I picked the wrong components more times than I can remember so I had many problems during assembly but eventually I got the bike completed. It looked bloody brilliant and turned everyone’s heads, even the people in the PD department were way more enthusiastic about it than they normally are about prototypes. Visually it was a great success. After lots of sweating and being covered in chain and climbing over lots of boxes and looking for components in 35 degree heat I finally managed to get the whole bike together. Back in the office I did the fine tuning of the gears and wrapped the handle bar tape, the brakes thankfully fit on this version. The bike rode beautifully and was very smooth. It was almost a perfect fit for me. I compiled a small list of changes that would need to be made before production, the most prominent of them being that the top tube needed to be shortened by around 450mm so that people’s arms wouldn’t over stretch when reaching for the handlebars. However on the whole it was fine, we were just being pernickety.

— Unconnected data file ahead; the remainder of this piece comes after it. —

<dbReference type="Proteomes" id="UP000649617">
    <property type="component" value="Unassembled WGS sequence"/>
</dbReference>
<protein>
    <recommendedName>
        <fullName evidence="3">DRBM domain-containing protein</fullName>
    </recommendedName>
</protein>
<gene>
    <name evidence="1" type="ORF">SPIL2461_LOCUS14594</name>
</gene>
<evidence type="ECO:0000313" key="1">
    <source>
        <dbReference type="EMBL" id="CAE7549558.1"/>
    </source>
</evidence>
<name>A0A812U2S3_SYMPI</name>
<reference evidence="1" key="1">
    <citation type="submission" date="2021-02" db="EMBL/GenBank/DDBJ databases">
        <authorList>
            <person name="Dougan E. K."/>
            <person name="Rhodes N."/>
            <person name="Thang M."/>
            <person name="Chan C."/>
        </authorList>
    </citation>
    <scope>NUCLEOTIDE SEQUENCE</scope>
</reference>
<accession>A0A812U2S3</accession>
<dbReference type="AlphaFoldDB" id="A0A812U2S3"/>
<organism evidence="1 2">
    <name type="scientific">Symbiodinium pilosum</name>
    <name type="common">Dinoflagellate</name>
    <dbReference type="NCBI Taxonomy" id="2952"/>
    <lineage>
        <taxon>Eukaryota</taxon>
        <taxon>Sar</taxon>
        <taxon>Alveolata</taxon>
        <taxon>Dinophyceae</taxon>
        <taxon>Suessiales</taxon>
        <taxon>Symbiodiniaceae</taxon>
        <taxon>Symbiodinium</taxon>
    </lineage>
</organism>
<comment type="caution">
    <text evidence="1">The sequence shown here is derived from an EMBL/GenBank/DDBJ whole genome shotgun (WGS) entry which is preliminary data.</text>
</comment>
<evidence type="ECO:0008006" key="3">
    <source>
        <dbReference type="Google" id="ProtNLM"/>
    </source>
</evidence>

My final blog will be relatively brief and I’ll talk about the presentation of my project and the skills that I have drawn from my time here at T.I cycles.